Not surprisingly, the NPRM has sparked a surge of commentary in the legal and business communities and immediately courted controversy. The sole Republican member of the FTC, Commissioner Christine S. Wilson, issued a vigorous dissent, arguing:Continue Reading Answering the $296 Billion Question: FTC’s Proposed Rulemaking on Worker Non-Competes Likely to be Found Unconstitutional
The American Intellectual Property Law Association recently completed its Trade Secrets Summit in Miami, Florida. The topics for the conference included:
Cases don’t try very often. Doubly so in trade secret/non-compete litigation. So many of these disputes get resolved at the injunctive relief phase of the proceeding that, when one goes the distance, it is almost always worth peeking under the hood.
In MWK Recruiting, Inc. v. Jowers, No. 1:18-cv-444-RP (W.D. Tex.), a federal district court judge recently entered a judgment for $3.6 million—before fees and costs—against a former external law firm recruiter. The facts are not complex. A recruiter left his employer and joined a competitor. But before the recruiter left his former employer, he began using his personal email for candidate submissions and allegedly laundered six lateral candidates through the founder of his new employer. His former employer sued him and alleged that he misappropriated trade secrets and breached non-compete and non-solicitation covenants in his employment agreement. At trial, the district judge found in the plaintiff/employer’s favor on both claims and entered a $3.6 million damages award, with about $500,000 awarded under the misappropriation claim and $3 million under the breach of contract claim.Continue Reading Lessons from a Staffing Misappropriation and Non-Compete Trial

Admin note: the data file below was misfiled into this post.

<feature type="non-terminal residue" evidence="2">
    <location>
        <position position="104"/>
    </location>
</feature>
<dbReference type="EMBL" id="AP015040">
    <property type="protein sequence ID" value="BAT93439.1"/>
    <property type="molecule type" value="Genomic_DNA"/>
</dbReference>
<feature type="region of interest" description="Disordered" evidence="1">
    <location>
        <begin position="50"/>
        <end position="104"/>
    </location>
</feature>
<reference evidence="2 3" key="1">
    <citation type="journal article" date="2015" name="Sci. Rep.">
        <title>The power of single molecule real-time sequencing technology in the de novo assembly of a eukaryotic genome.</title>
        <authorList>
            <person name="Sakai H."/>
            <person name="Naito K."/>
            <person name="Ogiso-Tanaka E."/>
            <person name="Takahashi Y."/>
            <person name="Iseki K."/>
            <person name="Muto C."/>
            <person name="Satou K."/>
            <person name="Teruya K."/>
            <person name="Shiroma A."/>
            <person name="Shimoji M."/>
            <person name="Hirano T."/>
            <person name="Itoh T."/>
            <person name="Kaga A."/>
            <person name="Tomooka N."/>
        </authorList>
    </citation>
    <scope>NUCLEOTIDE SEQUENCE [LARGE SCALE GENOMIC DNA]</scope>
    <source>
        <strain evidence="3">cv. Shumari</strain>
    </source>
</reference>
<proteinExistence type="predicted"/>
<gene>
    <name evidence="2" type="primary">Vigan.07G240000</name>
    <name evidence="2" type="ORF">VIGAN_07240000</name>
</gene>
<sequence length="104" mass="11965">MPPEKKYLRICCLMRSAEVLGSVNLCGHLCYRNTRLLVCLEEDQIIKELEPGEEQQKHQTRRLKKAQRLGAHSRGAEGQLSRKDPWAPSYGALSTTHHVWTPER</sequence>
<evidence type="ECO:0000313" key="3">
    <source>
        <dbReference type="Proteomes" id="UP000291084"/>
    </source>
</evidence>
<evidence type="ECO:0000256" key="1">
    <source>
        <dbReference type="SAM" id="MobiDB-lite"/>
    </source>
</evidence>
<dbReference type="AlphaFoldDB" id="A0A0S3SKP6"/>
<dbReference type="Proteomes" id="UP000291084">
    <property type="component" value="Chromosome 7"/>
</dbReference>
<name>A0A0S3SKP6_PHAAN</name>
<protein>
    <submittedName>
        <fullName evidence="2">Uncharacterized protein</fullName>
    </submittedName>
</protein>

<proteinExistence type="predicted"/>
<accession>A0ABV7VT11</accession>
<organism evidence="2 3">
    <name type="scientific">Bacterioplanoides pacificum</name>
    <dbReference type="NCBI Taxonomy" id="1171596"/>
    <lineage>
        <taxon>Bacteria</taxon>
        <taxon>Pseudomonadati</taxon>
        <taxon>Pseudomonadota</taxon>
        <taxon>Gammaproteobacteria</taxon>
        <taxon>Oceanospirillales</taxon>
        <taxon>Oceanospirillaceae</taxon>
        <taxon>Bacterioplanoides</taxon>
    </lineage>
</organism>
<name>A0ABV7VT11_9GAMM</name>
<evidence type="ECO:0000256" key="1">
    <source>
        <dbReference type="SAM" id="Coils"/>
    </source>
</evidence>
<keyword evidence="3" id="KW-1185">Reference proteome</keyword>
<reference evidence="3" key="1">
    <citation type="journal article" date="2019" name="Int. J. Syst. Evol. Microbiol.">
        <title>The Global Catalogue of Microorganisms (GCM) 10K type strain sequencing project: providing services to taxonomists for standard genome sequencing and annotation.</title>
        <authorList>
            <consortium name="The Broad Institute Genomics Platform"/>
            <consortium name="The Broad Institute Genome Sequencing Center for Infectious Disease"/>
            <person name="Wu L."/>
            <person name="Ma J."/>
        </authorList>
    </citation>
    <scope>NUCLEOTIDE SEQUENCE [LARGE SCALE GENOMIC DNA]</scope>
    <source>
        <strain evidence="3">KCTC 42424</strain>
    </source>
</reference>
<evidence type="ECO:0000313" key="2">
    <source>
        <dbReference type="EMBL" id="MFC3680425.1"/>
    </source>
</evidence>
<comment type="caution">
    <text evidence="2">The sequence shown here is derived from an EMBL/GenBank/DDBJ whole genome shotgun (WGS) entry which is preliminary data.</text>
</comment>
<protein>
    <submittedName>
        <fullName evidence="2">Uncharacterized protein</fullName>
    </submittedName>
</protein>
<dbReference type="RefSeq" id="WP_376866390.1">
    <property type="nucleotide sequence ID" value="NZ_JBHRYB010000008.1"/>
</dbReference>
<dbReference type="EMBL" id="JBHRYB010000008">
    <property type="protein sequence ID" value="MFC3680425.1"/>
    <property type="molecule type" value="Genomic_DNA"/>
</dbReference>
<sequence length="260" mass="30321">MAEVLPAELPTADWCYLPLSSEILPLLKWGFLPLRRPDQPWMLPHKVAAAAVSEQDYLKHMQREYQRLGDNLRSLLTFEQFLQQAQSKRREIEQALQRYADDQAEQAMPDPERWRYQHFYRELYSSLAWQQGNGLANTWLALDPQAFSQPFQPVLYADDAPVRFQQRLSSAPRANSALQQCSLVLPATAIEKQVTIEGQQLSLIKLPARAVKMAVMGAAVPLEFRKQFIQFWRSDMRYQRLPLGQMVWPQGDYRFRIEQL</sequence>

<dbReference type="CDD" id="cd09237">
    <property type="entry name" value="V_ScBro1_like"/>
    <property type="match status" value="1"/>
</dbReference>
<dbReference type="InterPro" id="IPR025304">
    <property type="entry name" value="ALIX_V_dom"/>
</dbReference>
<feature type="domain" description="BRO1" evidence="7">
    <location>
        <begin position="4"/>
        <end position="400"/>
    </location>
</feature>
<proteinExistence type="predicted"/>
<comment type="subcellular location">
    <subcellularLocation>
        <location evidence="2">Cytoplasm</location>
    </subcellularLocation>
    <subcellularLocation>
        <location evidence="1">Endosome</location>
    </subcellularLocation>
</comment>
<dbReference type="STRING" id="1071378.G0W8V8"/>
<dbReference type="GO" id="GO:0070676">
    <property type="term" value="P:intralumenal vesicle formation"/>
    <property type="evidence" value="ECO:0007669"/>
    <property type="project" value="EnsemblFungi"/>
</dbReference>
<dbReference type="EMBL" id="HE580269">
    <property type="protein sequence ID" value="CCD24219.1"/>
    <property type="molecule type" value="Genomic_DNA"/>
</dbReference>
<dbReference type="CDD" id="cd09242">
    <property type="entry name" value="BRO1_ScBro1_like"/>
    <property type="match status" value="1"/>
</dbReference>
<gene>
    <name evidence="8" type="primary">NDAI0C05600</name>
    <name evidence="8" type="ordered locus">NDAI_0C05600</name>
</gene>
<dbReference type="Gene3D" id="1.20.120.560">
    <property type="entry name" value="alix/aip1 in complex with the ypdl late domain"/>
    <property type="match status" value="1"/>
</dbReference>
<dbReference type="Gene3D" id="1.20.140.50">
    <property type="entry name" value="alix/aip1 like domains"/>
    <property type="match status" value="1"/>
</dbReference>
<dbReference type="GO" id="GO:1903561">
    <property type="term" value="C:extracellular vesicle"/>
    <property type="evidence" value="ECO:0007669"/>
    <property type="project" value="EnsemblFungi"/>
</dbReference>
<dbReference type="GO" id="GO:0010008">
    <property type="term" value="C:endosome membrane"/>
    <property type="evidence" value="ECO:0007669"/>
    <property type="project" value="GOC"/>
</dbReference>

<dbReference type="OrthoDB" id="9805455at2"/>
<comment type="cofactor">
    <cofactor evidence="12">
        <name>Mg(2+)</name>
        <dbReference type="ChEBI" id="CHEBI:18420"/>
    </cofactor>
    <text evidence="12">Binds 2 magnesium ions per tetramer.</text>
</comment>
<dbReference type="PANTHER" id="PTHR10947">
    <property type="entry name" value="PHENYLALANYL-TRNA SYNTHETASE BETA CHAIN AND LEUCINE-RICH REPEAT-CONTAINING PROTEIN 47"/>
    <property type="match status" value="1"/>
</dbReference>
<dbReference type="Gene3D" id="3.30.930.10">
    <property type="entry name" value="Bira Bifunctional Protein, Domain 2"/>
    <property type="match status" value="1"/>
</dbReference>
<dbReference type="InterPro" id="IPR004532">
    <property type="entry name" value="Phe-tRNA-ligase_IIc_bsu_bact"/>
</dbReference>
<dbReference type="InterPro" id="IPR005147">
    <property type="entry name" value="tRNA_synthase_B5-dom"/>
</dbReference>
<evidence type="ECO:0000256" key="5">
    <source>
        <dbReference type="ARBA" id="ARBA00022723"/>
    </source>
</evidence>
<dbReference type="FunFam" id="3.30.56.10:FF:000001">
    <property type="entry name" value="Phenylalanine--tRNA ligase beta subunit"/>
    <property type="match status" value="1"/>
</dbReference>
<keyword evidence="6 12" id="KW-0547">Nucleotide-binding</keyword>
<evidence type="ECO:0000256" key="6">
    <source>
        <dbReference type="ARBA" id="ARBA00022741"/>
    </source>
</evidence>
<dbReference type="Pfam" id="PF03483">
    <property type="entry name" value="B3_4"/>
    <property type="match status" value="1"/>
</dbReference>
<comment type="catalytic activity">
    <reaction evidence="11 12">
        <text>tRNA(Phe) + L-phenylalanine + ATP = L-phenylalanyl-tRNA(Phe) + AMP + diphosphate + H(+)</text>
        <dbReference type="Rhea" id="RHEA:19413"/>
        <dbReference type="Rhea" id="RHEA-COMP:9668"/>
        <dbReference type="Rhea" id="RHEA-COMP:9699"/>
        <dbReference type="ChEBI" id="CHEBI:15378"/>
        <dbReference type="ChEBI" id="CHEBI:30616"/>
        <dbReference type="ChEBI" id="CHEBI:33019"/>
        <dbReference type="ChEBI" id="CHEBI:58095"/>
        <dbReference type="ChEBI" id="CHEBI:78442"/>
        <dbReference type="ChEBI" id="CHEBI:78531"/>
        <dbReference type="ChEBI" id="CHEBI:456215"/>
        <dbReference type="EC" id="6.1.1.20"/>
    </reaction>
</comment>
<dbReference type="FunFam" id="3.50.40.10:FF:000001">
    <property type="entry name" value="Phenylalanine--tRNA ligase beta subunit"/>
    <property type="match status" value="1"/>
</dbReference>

Everyone generally agrees that people and organizations should be able to protect their proprietary and valuable information. But one area where we’ve seen legislative fretting is when that principle potentially impedes reporting wrongdoing to the government. As we have previously blogged, Congress and many state legislatures are exploring (or, in some cases, already enacted) legislative protections for reporting suspected misconduct to the government. And, at the federal level, Congress enacted the Defend Trade Secrets Act, which provides immunity for the disclosure of a trade secret if made in confidence to an attorney or government official for the purpose of investigating a suspected violation of law.
Continue Reading Recent SEC Order Reiterates Need for Affirmative Whistleblower Exclusion
Last week, in connection with a House Oversight hearing, Representative Carolyn Maloney (D-N.Y.) introduced legislation to restrict confidentiality provisions from covering claims of discrimination, harassment, and retaliation. The “Accountability for Workplace Misconduct Act,” H.R. 8146, appears to be a federal effort to expedite the state-level trend to exempt discrimination, harassment, and retaliation information from confidentiality restrictions.
Over the last decade, lawmakers at the state and federal level have introduced and passed legislation designed to limit the reach of confidentiality provisions in certain circumstances. Those modifications include:
Continue Reading House Introduces Legislation Restricting Confidentiality Provisions in Settlement Agreements